“We wanted to create a definition that was really exhaustive of the various cytokine storms that can occur — what causes them, what are some of the underlying mechanisms, and maybe most importantly, what are our current therapy options and what needs to be done in the future to make treatment of cytokine storm more effective,” Fajgenbaum said.


Penn Medicine is one of the world’s leading academic medical centers, dedicated to the related missions of medical education, biomedical research, excellence in patient care, and community service. The organization consists of the University of Pennsylvania Health System and Penn’s Raymond and Ruth Perelman School of Medicine, founded in 1765 as the nation’s first medical school.

The Perelman School of Medicine is consistently among the nation's top recipients of funding from the National Institutes of Health, with $550 million awarded in the 2022 fiscal year. Home to a proud history of “firsts” in medicine, Penn Medicine teams have pioneered discoveries and innovations that have shaped modern medicine, including recent breakthroughs such as CAR T cell therapy for cancer and the mRNA technology used in COVID-19 vaccines.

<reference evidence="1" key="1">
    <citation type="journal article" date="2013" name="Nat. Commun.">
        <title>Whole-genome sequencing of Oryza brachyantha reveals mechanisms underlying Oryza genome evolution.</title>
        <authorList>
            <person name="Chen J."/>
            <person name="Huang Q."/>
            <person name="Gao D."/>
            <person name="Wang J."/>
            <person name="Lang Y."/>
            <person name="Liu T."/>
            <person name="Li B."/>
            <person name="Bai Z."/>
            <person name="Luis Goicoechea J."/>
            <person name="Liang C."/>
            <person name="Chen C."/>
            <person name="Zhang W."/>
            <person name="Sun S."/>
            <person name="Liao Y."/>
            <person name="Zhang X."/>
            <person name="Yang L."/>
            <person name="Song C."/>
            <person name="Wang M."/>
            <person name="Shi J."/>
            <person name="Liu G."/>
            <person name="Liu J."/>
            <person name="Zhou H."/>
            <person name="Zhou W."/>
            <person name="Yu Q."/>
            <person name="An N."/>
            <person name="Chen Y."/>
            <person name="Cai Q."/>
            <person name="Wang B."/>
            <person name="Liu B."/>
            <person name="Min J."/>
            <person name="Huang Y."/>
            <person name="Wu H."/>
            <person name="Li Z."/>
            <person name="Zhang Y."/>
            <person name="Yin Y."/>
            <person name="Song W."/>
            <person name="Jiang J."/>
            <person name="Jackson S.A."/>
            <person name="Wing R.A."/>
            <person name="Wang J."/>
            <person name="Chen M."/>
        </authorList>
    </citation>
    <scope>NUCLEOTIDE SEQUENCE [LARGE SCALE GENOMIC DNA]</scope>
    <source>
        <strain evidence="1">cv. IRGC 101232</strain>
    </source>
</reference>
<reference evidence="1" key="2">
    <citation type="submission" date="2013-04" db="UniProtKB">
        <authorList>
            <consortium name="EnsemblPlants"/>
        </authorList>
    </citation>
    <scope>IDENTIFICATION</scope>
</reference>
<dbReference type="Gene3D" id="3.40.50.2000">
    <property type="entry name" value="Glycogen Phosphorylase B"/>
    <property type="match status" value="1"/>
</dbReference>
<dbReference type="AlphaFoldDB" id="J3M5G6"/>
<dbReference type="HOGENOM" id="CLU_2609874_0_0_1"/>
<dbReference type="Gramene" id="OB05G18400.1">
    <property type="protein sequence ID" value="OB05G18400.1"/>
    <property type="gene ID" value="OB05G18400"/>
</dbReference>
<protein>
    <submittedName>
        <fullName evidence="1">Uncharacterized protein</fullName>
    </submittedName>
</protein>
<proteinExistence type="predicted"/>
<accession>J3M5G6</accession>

The University of Pennsylvania Health System’s patient care facilities stretch from the Susquehanna River in Pennsylvania to the New Jersey shore. These include the Hospital of the University of Pennsylvania, Penn Presbyterian Medical Center, Chester County Hospital, Lancaster General Health, Penn Medicine Princeton Health, and Pennsylvania Hospital—the nation’s first hospital, founded in 1751. Additional facilities and enterprises include Good Shepherd Penn Partners, Penn Medicine at Home, Lancaster Behavioral Health Hospital, and Princeton House Behavioral Health, among others.

Penn Medicine is an $11.1 billion enterprise powered by more than 49,000 talented faculty and staff.

Share This Page: